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Chart talk: Opportunities in municipal bonds and global fixed income
The what, why and how of the municipal and global fixed income markets
Key 2022 themes
Municipal bond market
- The path of inflation will be the wild card for 2022, although the Federal Reserve is focused on combating inflation.
- The Fed has accelerated the pace of tapering to conclude earlier in 2022 and is hinting at a first rate hike as early as March. There could be as many as four rate increases this year, with additional hikes expected through 2024.
- Peak economic expansion is behind us, but growth remains strong as the economy continues to normalize.
- The pared-down $1.2 trillion Infrastructure Bill passed in late 2021. Additional fiscal stimulus is possible, but at much lower levels than over the last two years.
- Net supply of tax-exempt municipals may be limited, and supply has been easily absorbed amid strong demand. Taxable municipal supply is likely to remain robust, following a similar path as 2021.
- Municipal credit showed resilience through the downturn and has rebounded strongly, bolstered by increased tax receipts and trillions of dollars of federal support.
- COVID-19 and its variants can impact global growth, although outbreaks are not likely to cause broad shutdowns in the United States or negatively affect municipal credit.
- In an environment with volatile interest rates and strong credit conditions, we expect high yield municipal bonds will continue to outperform in 2022.
The evolving fixed income market environment Key 2022 themes
- U.S. economic expansion continues, but pace to slow
- Global growth remains above trend
- Central banks remain accommodative, but reducing extraordinary measures
- Fiscal policy support diminishes
- As the global economy heals and policy accommodation is reduced, expect rates to gradually rise
- Diversified overweight to spread sectors with preference for credit risk over duration risk
- Given full valuations, credit selection will be key
- Advocate deep research, favoring idiosyncratic stories with positive long-term growth prospects
- Low defaults and strong fundamentals benefit credit sectors
- Income to drive performance as valuations unlikely to significantly improve
Finding opportunities in fixed income markets can be challenging. Unless you know where to look. Download our key municipal and global fixed income charts to learn more.
The views and opinions expressed are for informational and educational purposes only as of the date of production/writing and may change without notice at any time based on numerous factors, such as market or other conditions, legal and regulatory developments, additional risks and uncertainties and may not come to pass. This material may contain “forward-looking” information that is not purely historical in nature. Such information may include, among other things, projections, forecasts, estimates of market returns, and proposed or expected portfolio composition. Any changes to assumptions that may have been made in preparing this material could have a material impact on the information presented herein by way of example. Past performance is no guarantee of future results. Investing involves risk; principal loss is possible.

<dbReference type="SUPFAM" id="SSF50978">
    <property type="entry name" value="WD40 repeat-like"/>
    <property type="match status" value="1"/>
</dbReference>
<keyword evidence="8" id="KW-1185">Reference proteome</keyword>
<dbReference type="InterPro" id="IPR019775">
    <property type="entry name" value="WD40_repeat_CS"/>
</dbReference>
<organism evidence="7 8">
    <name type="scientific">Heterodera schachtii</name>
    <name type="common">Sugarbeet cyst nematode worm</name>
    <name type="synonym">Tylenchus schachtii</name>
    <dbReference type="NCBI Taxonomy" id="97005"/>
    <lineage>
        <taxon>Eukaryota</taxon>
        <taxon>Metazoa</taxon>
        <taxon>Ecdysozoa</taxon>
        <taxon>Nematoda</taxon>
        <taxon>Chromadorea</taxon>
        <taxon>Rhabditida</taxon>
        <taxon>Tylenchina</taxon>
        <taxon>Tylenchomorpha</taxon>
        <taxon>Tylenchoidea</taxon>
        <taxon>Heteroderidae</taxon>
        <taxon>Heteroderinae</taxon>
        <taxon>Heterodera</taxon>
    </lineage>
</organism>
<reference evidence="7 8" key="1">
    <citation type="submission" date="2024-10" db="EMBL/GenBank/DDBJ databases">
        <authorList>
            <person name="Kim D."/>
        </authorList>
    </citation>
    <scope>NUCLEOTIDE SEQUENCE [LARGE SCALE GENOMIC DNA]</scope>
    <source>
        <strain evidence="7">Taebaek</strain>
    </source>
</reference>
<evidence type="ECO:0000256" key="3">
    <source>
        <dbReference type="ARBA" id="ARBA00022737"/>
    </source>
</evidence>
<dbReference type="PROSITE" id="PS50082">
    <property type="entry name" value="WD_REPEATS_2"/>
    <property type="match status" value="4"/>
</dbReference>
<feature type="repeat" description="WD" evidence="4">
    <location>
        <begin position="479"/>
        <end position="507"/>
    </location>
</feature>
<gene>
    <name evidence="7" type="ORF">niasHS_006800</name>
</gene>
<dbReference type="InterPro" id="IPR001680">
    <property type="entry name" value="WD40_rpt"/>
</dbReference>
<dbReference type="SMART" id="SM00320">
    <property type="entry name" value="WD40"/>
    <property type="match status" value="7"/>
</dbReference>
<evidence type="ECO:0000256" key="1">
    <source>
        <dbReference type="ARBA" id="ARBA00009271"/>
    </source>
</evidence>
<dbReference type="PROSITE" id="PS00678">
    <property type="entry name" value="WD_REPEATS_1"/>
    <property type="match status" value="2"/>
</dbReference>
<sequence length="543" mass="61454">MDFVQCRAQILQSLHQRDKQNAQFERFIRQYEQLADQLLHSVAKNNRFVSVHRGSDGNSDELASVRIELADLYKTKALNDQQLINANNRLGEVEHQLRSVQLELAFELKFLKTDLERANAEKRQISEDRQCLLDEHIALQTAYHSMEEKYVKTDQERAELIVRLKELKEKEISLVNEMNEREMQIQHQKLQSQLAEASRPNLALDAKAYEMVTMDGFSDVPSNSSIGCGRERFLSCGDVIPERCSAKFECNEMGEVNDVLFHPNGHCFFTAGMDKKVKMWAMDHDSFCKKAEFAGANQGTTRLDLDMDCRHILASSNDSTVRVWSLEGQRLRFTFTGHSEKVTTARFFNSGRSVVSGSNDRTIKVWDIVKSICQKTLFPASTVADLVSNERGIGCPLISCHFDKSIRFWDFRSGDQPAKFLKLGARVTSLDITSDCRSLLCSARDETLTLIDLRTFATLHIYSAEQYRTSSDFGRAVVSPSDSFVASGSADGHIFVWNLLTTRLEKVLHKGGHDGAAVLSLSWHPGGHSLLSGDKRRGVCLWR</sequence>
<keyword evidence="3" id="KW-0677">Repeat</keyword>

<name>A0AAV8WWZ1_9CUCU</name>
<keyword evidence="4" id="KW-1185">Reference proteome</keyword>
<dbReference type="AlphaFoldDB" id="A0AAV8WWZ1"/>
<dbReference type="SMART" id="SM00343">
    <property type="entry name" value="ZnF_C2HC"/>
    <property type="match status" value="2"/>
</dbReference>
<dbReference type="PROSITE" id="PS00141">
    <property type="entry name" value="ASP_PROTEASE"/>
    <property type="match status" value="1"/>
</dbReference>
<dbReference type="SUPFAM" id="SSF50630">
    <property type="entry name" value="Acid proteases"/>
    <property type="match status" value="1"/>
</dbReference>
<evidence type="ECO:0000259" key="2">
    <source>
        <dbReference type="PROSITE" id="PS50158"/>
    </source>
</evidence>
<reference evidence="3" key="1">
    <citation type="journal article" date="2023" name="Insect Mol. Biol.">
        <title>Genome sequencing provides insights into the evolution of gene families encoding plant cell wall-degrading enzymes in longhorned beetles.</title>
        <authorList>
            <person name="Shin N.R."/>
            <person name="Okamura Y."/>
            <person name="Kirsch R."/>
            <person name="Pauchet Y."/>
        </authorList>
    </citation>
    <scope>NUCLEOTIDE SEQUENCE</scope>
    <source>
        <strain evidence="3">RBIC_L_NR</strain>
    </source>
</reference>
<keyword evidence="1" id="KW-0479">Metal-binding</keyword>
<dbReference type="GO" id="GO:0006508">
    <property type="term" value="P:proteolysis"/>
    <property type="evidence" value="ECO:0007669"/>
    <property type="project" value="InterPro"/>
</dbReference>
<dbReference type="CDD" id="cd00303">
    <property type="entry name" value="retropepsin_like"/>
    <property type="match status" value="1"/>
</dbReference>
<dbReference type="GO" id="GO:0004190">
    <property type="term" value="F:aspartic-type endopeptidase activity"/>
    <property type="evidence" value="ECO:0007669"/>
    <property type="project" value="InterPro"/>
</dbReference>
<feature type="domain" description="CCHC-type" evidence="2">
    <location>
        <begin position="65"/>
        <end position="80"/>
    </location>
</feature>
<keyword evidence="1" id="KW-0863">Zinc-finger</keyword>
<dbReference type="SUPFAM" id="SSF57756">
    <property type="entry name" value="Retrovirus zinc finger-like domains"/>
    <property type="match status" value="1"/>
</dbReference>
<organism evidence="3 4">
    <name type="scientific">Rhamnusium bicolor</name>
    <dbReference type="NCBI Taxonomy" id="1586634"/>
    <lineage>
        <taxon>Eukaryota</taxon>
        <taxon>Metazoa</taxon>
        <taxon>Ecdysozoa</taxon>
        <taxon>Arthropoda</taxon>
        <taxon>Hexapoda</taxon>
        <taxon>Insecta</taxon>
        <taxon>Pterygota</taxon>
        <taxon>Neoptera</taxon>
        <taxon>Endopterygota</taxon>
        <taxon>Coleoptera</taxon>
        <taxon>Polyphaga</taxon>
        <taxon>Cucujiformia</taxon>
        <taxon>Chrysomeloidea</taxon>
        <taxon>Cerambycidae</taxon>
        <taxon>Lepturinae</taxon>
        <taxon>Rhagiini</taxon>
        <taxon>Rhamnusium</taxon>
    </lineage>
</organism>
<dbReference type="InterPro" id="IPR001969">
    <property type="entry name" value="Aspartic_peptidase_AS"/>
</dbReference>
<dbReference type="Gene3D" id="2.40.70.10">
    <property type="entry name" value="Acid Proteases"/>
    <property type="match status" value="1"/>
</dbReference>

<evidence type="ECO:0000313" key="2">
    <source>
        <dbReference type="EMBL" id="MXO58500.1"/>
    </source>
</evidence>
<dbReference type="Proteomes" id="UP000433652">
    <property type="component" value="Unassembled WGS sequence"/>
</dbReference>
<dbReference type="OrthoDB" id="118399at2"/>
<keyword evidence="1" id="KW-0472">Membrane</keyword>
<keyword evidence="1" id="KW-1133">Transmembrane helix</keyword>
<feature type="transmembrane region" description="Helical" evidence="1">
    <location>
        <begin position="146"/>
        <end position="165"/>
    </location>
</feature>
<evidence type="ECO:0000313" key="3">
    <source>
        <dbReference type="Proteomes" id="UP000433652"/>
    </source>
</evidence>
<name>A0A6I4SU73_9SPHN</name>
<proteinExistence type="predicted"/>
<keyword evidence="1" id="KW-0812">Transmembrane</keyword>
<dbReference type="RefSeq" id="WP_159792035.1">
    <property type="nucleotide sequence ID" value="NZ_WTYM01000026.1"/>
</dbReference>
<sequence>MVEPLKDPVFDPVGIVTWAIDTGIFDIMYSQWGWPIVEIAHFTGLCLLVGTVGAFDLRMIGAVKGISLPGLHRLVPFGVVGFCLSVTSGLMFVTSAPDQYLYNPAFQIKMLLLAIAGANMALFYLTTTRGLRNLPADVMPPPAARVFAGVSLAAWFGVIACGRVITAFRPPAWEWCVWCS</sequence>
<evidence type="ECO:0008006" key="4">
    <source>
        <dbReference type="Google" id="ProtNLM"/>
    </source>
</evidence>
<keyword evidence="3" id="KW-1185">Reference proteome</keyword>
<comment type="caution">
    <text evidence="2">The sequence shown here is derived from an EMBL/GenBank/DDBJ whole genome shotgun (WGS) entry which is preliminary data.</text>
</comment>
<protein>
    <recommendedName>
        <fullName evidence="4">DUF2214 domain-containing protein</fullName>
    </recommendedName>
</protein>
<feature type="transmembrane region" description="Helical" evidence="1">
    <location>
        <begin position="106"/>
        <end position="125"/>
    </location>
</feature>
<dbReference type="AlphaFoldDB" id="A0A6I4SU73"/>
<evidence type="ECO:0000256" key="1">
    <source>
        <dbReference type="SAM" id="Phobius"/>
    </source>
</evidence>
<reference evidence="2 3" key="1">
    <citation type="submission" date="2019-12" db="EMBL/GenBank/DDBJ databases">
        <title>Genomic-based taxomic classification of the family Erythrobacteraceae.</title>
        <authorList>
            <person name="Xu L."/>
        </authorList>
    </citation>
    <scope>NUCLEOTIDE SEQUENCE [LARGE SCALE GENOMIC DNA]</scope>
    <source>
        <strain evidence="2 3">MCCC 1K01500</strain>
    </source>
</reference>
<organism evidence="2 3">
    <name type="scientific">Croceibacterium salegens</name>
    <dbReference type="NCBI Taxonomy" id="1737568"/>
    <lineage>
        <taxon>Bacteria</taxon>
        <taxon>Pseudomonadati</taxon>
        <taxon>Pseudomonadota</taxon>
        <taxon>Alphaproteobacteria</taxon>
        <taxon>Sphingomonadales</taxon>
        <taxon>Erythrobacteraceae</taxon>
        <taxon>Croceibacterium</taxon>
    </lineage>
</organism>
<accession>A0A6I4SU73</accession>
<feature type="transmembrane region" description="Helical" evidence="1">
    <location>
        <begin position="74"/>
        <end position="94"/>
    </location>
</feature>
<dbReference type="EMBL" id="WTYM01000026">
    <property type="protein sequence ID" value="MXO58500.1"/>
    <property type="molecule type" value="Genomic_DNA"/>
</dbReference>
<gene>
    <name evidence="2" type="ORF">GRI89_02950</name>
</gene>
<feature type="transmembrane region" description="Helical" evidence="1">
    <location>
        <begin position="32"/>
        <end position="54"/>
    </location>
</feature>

All information has been obtained from sources believed to be reliable, but its accuracy is not guaranteed. There is no representation or warranty as to the current accuracy, reliability or completeness of, nor liability for, decisions based on such information and it should not be relied on as such. For term definitions and index descriptions, please access the glossary on nuveen.com. Please note, it is not possible to invest directly in an index.
A word on risk
Investing involves risk; principal loss is possible. Debt or fixed income securities are subject to market risk, credit risk, interest rate risk, call risk, derivatives risk, dollar roll transaction risk and income risk. As interest rates rise, bond prices fall. Below investment grade or high yield debt securities are subject to liquidity risk and heightened credit risk. Preferred securities are subordinated to bonds and other debt instruments in a company’s capital structure and therefore are subject to greater credit risk. Foreign investments involve additional risks, including currency fluctuation, political and economic instability, lack of liquidity and differing legal and accounting standards. Asset-backed and mortgage-backed securities are subject to additional risks such as prepayment risk, liquidity risk, default risk and adverse economic developments. The value of convertible securities may decline in response to such factors as rising interest rates and fluctuations in the market price of the underlying securities. Senior loans are subject to loan settlement risk due to the lack of established settlement standards or remedies for failure to settle. These investments are subject to credit risk and potentially limited liquidity, as well as interest rate risk, currency risk, prepayment and extension risk, and inflation risk.
Investors should contact a tax professional regarding the appropriateness of tax-exempt investments in their portfolio. If sold prior to maturity, municipal securities are subject to gain/losses based on the level of interest rates, market conditions and the credit quality of the issuer. Income may be subject to the alternative minimum tax (AMT) and/or state and local taxes, based on the state of residence. Income from municipal bonds held by a portfolio could be declared taxable because of unfavorable changes in tax laws, adverse interpretations by the Internal Revenue Service or state tax authorities, or noncompliant conduct of a bond issuer. It is important to review your investment objectives, risk tolerance and liquidity needs before choosing an investment style or manager.
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